OfReg signs off first IXP licence

| 23/03/2021 | 15 Comments
Cayman News Service
OfReg CEO Malike Cummings (left) and SALT Wireless CEO and Founder Blair Lilford

(CNS): Just eleven days after the utilities regulator, OfReg, revealed it was creating a regulatory framework to pave the way for local internet exchanges, it has issued its first licence. According to a press release from SALT Wireless, part of the SALT Technology group, announced that the company received its IXP licence Friday, 19 March, which the company said would improve internet connectivity through a BGP peering implementation. Blair Lilford, CEO and Founder of SALT Wireless, said the company was excited to bring the technology to the island, adding that it was long overdue.

“In the coming months, the public will experience the benefits of having an IXP and we look forward to seeing how this peering implementation will help provide further opportunities for sustainable economic growth,” Lilford said in a press release.

Currently, ISPs are not exchanging internet traffic with each other on island, so information goes via the United States and back again if two people communicating online here have different providers, even though both people are in Cayman. With an IXP, that information would not need to leave. SALT said this is very common technology that is used throughout the world to provide faster, more secure and cheaper connectivity.

However, it is not clear how users will pay for this service and whether it will lower costs, as OfReg CEO Malike Cummings said recently. Cummings had stated that the presence of IXPs “was likely to reduce local dependence on digital infrastructure and enterprises outside of the jurisdiction, which should generate cost savings for the local internet service provision, resiliency and improved internet performance for customers”.


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Category: Business, ICT

Comments (15)

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  1. Anonymous says:

    Why are people not seeing the obvious? This is not a bad thing, its a great thing – should have been here years ago, like the rest of the world! All this means is that we don’t send internet traffic to the US when it is not intended to go there. It really is that simple. Keep local traffic, local! Geez… if people cant see that clogging up the cables unnecessarily to the US for everything makes sense… Of course then it makes sense! An IXP means that a Netflix or an Amazon can put their equipment HERE and we can access it HERE and not got to the US and then be paying for internet usage. It is not complicated. Really am confused how anyone would see this as a bad thing?! Home schooling via Zoom… with this we dont have the traffic going to the US when totally not required and leading to terrible experience…

  2. Anonymous says:

    Kudos to the CNS team for putting these two statements in the same paragraph, great illustration of OfReg incompetence:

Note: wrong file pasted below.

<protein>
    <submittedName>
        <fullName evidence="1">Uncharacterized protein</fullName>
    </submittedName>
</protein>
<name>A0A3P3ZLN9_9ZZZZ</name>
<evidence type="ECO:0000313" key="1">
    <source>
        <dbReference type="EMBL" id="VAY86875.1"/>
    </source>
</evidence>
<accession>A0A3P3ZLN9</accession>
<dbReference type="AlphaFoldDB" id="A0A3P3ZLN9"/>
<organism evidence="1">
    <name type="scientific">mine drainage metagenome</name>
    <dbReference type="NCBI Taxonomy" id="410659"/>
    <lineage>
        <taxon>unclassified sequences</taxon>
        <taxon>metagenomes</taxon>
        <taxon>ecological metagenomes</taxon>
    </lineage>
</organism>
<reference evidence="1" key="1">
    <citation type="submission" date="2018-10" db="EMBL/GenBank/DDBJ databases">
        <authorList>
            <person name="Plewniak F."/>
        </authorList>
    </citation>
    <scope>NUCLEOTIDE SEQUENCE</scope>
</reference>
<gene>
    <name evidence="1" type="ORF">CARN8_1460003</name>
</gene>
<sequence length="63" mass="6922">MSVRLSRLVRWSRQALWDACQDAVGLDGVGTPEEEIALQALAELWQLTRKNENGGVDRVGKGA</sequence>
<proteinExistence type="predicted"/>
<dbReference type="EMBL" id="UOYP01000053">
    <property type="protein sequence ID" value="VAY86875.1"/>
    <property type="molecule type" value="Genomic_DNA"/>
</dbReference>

…it is not clear how users will pay for this service
    and whether it will lower costs.

    …which should generate cost savings for the local
    internet service provision, resiliency and improved
    internet performance for customers.

    On the one hand, it’s not clear if it will lower costs. On the other hand, it should lower costs.

    • Anonymous says:

      Flow and Digicel could easily connect directly if they wanted to. Perhaps this will motivate them. Don’t expect to notice any speed improvement, and your online gaming still has to go to and from the US.

  3. Anonymous says:

    Was there a competitive bidding process? And why didn’t government have control or even a say in its day to day operation?

    • Pax Vobiscum says:

      Do you even try to seek to understand what you’re talking about before hitting the first key? Is there a bidding process for you to obtain a business licence? This is clearly not a service being offered to the government or the Ofreg office. Some people just want to complain for the sake of it.

  4. Anonymous says:

    Interesting, but somewhat confusing as well.

    An Internet Exchange Point (IXP) will allow an Internet Service Provider (ISP) to exchange traffic with another ISP. But I have not seen any press release from OfReg, or anyone else, to say that SALT Technology Group has been granted an ISP license.

    Have all of the licensed ISPs agreed to have SALT host the local IXP and they all pay a share of the costs?

    It doesn’t surprise me that OfReg would grant a license without knowing who they are giving it to or why, but there just seems to be a lot of unanswered questions on this news.

  5. Anonymous says:

    Cheaper connectivity – yeah right – won’t hold my breath on that one, or fibre getting out to the more “remote” areas like between Savannah and Bodden Town side roads smh

  6. Anonymous says:

    A couple of servers and a half mile of fiber is all that’s needed. How is this a business? Why does it need Ofreg licensing? Are they going to order the local companies to use these guys? Why is the license not going to a Caymanian company? Where was the public input? So many questions.

    • Anonymous says:

      For it to go to a Caymanian company, a Caymanian company would have to innovate, instal, market , etc etc generally requiring it to make effort and promote the business concept.
      They didn’t….geddit..?

    • Anonymous says:

      US, building for others

  7. Fred says:

    Please tell us how this will speed thing up? Unless you have the servers in cayman what are you sharing. Fake news

  8. Anonymous says:

    Congratulations Blair, through spectacularly unbelievable timing, you have managed to obtained for yourself what will turn out to be a monopoly, giving you the great fortune of being able to price so you are justly enriched. Well done, enjoy the billions coming your way.

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